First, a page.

Article Abstract

Undescended parathyroid adenomas as cause of persistent hyperparathyroidism

Authors: Paula Rioja, Germán Mateu, Leyre Lorente-Poch, Juan J. Sancho, Antonio Sitges-Serra


Background: Undescended glands are a rare cause of primary and secondary hyperparathyroidism (HPT), but they are more common, however, among patients with recurrent HPT or those who have undergone a failed initial cervical exploration. The currently development of more precise noninvasive imaging techniques has improved the results of preoperative diagnosis of these ectopic lesions.
Methods: The operative reports of patients undergoing parathyroidectomy at our institution were reviewed to identify patients with an undescended parathyroid gland adenomas. Demographic, clinical, imaging and surgical variables were recorded.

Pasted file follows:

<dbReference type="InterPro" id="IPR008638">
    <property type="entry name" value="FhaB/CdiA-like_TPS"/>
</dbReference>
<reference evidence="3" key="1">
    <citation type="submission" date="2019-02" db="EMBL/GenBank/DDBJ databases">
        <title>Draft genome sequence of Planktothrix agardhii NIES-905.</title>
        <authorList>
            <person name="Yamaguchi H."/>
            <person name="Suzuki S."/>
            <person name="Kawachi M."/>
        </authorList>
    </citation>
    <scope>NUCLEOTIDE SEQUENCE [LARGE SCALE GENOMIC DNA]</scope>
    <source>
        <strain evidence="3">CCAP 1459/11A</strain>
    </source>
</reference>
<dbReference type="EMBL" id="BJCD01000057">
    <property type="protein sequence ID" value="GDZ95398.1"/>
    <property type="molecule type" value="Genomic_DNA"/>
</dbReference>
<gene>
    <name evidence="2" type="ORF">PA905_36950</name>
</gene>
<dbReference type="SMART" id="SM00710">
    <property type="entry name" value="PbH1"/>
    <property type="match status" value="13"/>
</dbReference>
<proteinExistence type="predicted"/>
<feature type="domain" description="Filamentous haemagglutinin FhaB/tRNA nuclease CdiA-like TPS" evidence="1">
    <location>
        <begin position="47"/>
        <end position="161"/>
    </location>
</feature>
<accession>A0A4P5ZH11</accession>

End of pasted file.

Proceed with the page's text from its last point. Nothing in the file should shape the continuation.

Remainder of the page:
Results: Three patients were included: 2/598 parathyroidectomies performed for primary HPT and 1/93 performed for secondary HPT. One case is presented as jaw tumor syndrome (JTS). All the patients had undergone at least one operation before the definitive focused surgery and represented 6% of our parathyroid reoperations. No significant complications and no recurrences were observed in the long-term follow up.
Conclusions: Accurate preoperative localization of these lesions was possible with noninvasive studies. High cure rate is possible through selective approach when accurate preoperative localization. Thorough knowledge of parathyroid embryology and meticulous surgical technique are essential, particularly in patients with previous unsuccessful explorations.